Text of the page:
1. The colorful foliage of coleus is a perpetually welcome sight to see, a mini-Caladium experience. Coleus thrives throughout the growing season and may even persist into winter. The plant is somewhat tricky to grow since it burns in too much sun and flounders in too much shade, so filtered sun is best. Since its roots are shallow, you will also want to keep it away from trees and shrubs whose surface roots could interfere with its own. You may see some blue flowers beginning to appear this time of year. It is advisable to remove them since, underwhelming in appearance, they will nevertheless halt the growth of the colorful foliage for which you planted coleus in the first place. Keep coleus happy with fish emulsion, which contains only 4-5% nitrogen, or another low analysis fertilizer. An incalculable bonus of growing coleus is its ease of propagation. Cut a shoot, remove its bottom leaves, place it in a glass with a little water, and it will begin to grow roots this time of year within a week or two at most.
2. Annual vinca (Catharanthus roseus) thrives in hot weather. It has a proclivity to die young when planted in poorly drained soil and care should be taken never to overwater it. Yet it blooms vividly in pink, red, apricot, mauve, and white, and is worth the risk. Although widely considered to be an annual, I have seen it live for many years where soil drainage is good and it is watered barely more than if it were a cactus. Where this plant is long-lived it also self-sows so that new plants are always coming along. Ideally, you will water it by drip irrigation or carefully from a hose to make sure its stems and leaves stay dry. It will fare well in flower boxes when planted in a cactus soil mix, although you will have to water more frequently than if it were growing in the ground. Vinca minor is an excellent perennial ground cover for partial sun to shady exposures with blueish-purple flowers. It forms a tight mat that eliminates evaporation of water from the soil surface and thus it is drought tolerant once established.
3. Prime your roses for fall bloom. Now is the time to remove all dead stems and faded flowers, as well as any hips (fruit) that have begun to form. You can also lightly cut back the entire plant to encourage new growth and flower bud formation. Cut suckers that have sprouted up from below the bud union on your bushes, to be distinguished from new canes above the bud union that are to be nurtured and encouraged to develop; however, if you buried the bud union below the soil surface when planting, growth you see coming out of the ground will be new canes. Apply an organic fertilizer (4-5% nitrogen), ideally one that is formulated specifically for roses, around ½ cup per plant.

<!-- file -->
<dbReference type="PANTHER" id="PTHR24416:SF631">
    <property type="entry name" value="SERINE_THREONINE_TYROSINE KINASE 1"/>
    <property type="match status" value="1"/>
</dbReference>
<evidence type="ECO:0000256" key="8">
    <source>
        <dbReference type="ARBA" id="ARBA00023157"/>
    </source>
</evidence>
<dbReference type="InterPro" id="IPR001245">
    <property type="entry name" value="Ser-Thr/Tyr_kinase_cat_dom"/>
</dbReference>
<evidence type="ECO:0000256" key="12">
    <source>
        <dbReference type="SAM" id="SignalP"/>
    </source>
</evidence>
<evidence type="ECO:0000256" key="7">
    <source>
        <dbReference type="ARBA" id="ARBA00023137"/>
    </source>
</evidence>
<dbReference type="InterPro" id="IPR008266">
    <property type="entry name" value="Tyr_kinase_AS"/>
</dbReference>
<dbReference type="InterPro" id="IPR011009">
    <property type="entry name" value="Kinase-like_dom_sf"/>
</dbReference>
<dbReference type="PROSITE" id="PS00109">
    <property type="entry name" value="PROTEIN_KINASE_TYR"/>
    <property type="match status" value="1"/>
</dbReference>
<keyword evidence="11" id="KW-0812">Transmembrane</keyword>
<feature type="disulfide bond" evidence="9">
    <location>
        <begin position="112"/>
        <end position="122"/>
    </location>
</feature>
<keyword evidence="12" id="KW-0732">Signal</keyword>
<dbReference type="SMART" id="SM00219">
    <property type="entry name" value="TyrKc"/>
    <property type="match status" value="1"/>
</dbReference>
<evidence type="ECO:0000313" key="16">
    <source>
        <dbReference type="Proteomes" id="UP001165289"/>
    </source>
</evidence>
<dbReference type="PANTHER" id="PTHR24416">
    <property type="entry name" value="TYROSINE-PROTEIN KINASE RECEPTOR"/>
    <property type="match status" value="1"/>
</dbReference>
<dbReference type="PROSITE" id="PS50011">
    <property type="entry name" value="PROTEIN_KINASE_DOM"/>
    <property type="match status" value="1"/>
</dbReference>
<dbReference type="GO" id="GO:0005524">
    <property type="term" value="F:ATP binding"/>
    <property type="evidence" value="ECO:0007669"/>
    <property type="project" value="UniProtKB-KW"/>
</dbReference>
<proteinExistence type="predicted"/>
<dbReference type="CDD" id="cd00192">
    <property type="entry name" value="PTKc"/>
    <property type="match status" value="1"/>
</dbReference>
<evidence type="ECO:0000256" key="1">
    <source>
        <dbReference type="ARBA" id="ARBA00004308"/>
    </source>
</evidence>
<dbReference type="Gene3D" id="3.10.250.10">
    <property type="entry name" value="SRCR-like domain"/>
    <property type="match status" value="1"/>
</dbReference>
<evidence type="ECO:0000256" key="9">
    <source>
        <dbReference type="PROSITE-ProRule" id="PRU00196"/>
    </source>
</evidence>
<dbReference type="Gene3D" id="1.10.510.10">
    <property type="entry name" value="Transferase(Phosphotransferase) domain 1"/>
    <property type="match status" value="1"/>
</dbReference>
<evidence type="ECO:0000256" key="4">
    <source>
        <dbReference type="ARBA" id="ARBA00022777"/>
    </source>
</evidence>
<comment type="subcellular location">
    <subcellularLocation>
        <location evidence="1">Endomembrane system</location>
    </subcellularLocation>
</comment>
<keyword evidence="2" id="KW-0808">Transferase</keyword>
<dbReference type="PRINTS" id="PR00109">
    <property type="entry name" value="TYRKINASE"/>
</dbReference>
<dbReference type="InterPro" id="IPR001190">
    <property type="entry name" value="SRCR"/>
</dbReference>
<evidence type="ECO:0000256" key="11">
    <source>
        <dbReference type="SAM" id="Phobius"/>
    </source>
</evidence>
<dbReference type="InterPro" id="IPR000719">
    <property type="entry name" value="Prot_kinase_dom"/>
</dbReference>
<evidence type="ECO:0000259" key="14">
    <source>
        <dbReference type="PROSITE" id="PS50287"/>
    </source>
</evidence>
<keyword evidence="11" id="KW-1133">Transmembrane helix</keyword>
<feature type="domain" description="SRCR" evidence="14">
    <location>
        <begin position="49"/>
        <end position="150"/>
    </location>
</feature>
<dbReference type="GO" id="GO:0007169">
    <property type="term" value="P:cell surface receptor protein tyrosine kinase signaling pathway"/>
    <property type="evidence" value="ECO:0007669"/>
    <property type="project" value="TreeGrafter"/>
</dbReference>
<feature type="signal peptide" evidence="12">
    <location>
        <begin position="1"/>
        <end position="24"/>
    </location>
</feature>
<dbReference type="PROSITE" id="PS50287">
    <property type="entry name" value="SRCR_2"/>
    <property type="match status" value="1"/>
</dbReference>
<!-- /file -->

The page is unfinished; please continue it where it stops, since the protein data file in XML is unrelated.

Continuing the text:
4. Protect your containerized specimens from drying out by placing them in larger pots. Let’s say you bring home a plant in a plastic nursery container and want to put it on your patio. Procure a terra cotta or ceramic pot of a slightly larger size and place the plastic container inside it. The sun will strike the sides of the larger pot and the roots of your specimen in the plastic container will stay cool. If you are going away for the weekend and are concerned your plant could still suffer from the heat, soak some peat moss in water and stuff it into the space between your container and the pot around it. The moist peat moss will serve as a buffer, keeping the roots of your potted specimens cool. Of course, providing drip tubing, whose watering is controlled via automatic sprinkler controller, will allow you to have peace of mind if you are away for an extended period.
5. If your plant has outgrown its container, now is the time to move it to a larger size. While it is still actively growing, you want to make the move. As days get shorter in the approach to fall and the rate of growth slows down, a plant in a new container runs the risk of being watered to no effect and the danger of roots rotting from excess moisture is a possibility. The surest way to tell if a plant needs to be repotted is if roots are seen growing out of the drainage holes at the bottom of its container. It is a good practice to cut away any dead or circling roots before repotting while surrounding the root ball in its new container with fresh potting soil is recommended. You can remove as much as 1/3 of the root mass of a plant when repotting.
If you have had success growing a plant with elephant ear foliage, you are invited to write me about your experience.
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